This is the free version of yesterday's post on legislation to reform how United States (U.S.) prosecutors and law enforcement agencies can keep secret their access to electronic communications.
Subscribe today for all the paywalled material posted on The Wavelength. Subscriptions are available for $250 a month and less for an annual subscription. I think you'll find the value to cost ratio is high with The Wavelength.
A bipartisan group of United States (U.S.) lawmakers have introduced legislation to require U.S. courts to reveal orders they issue allowing law enforcement agencies to conduct surveillance of Americans and residents of the U.S. This bill was prompted, in part, by the use of court orders to seek the communications of U.S. journalists during the Trump Administration. The legislation would remove the disparity in U.S. law that allows for some searches and seizures of communications and other materials, especially electronic versions, to be indefinitely kept secret with standing orders made to the communications provider not to inform the subject.
Last year, the New York Times, CNN, and the Washington Post revealed they have been fighting efforts by the United States Department of Justice (DOJ) under both the Trump and Biden administrations to stop the execution of court orders to access the work email of journalists. The New York Times made a compelling case in this article the inquiry started because former President Donald Trump wanted to see if former Federal Bureau of Investigation Director James Comey had divulged classified information to journalists, which is a federal crime. The Washington Post claimedthe DOJ was interested in email from the period in 2017 when its reporters were investigating Russian efforts to influence the 2016 election and contact between Russia and Trump campaign officials. Nonetheless, the Biden DOJ ceased litigating to execute the orders in mid-2021 after continuing along the Trump DOJ’s path.
Moreover, while the DOJ did not succeed in getting many of the emails, the DOJ succeeded in obtaining from third party providers, likely major internet service providers (ISPs) or telecommunications providers, information about the journalists’ phone communications and metadata. CNN said that the DOJ “had also been sweeping other electronic accounts” in addition to the work email and communications they wanted. Most likely the DOJ utilized the provisions of the Stored Communications Act (SCA), which is part of the Electronic Communications Privacy Act.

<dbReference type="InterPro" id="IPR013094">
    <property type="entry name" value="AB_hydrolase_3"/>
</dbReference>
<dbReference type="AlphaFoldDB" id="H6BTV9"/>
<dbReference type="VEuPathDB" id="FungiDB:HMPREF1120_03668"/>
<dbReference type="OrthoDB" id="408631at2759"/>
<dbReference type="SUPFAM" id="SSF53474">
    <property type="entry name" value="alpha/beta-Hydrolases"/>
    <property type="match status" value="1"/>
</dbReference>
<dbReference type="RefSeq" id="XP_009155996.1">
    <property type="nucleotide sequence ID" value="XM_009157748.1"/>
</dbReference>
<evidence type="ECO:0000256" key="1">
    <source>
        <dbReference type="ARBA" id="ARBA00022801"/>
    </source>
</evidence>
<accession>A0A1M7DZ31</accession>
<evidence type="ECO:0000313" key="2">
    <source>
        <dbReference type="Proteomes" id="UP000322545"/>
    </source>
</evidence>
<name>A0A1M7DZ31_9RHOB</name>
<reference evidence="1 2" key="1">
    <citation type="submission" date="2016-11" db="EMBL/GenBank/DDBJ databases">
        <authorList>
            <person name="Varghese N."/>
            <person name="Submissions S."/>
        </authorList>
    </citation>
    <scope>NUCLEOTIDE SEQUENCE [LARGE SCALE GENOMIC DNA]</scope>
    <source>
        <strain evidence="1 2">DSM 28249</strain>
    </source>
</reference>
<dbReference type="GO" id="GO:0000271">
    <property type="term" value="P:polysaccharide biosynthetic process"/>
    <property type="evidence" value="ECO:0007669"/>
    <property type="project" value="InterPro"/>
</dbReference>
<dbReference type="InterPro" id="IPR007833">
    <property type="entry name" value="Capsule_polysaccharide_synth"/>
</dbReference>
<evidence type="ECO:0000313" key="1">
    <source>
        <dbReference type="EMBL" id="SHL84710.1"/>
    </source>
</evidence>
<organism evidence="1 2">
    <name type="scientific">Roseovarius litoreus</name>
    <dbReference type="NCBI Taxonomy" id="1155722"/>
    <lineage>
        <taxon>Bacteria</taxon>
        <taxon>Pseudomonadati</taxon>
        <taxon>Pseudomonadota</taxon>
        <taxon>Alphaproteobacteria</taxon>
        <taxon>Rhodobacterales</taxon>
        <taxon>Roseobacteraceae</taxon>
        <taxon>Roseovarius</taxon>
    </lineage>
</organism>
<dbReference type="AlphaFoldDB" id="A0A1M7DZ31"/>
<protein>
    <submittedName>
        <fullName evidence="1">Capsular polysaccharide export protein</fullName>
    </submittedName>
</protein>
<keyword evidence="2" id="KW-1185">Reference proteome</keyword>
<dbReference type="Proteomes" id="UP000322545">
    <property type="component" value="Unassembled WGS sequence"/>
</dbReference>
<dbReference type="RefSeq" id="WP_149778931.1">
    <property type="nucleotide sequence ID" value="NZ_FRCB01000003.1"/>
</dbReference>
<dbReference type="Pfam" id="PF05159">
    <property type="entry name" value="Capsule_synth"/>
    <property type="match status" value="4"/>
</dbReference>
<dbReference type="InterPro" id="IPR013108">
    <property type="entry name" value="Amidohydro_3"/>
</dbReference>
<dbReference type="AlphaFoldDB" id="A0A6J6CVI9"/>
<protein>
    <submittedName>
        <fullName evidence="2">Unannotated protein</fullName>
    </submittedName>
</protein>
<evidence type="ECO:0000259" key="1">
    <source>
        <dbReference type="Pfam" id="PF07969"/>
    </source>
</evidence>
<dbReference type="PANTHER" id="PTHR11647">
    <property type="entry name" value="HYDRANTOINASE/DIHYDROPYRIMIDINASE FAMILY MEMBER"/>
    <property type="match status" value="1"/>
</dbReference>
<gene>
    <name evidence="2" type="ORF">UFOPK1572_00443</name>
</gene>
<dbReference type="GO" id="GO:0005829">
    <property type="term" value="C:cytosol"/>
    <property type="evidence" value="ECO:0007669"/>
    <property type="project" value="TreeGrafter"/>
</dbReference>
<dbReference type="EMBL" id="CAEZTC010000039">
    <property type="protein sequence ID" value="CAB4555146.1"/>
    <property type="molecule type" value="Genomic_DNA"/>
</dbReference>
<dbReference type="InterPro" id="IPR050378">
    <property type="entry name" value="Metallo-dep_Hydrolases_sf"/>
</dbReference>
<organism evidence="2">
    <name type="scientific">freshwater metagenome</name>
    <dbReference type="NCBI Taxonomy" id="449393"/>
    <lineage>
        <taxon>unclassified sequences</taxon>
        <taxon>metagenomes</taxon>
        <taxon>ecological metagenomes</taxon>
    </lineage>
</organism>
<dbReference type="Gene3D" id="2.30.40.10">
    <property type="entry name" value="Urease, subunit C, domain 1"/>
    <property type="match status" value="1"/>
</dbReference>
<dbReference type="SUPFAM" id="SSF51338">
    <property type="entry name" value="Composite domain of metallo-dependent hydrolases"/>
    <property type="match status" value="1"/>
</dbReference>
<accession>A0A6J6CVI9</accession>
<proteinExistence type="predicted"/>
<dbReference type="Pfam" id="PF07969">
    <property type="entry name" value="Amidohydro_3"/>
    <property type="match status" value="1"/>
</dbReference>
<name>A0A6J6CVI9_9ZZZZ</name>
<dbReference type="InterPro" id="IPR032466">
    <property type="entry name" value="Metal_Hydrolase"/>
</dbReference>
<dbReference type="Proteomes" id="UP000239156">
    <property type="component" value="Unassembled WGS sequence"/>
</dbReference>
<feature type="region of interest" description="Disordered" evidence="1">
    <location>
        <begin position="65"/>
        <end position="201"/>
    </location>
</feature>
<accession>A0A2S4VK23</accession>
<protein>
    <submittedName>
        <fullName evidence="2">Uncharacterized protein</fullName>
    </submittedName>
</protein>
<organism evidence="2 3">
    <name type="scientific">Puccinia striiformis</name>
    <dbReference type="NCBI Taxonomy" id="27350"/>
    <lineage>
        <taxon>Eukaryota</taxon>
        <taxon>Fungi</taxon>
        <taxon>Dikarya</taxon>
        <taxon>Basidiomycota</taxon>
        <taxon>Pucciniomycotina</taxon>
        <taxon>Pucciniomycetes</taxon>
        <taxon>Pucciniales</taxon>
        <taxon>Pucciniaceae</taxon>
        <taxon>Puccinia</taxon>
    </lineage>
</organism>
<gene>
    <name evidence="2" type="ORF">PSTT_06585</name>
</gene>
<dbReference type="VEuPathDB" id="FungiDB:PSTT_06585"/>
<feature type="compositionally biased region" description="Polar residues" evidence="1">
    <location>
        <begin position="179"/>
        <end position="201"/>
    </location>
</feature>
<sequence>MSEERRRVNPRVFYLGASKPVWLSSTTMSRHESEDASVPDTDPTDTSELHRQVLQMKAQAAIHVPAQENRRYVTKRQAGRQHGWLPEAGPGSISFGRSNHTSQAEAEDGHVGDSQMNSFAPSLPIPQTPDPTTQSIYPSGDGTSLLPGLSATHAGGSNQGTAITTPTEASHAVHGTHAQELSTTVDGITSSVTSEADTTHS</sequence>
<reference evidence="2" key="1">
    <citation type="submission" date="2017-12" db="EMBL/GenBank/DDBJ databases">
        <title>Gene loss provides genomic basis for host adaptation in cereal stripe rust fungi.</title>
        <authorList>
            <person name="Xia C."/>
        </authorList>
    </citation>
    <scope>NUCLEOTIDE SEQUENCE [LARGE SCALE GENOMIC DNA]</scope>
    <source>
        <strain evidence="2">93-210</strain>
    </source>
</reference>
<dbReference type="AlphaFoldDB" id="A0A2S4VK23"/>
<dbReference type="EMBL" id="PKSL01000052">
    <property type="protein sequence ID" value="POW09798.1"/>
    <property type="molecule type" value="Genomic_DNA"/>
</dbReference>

Australia’s Parliament has passed the “Security Legislation Amendment (Critical Infrastructure Protection) Bill 2022,” and the Governor General granted the royal assent, meaning it has been enacted.
Lord Michael Grade has been confirmed as the United Kingdom’s new head of the Office of Communications for a four year term.
The United States (U.S.) Department of State announced that the Bureau of Cyberspace and Digital Policy (CDP) “began operations.” The new bureau “will address the national security challenges, economic opportunities, and implications for U.S. values associated with cyberspace, digital technologies, and digital policy” and “will be led by a Senate-confirmed Ambassador-at-Large.”
“Amazon workers in NYC vote to unionize in historic labor win” By Haleluya Hadero, Anne D'innocenzio and Bobby Caina Calvan — Associated Press
“UK ministers quietly approve Chinese microchip factory takeover” By Eleni Courea — Politico EU
“Biden administration is studying whether to scale back Trump-era cyber authorities at DOD” By Suzanne Smalley — cyberscoop
“Group backed by tech giants claims thousands of members. Many have never heard of it.” By Emily Birnbaum — Politico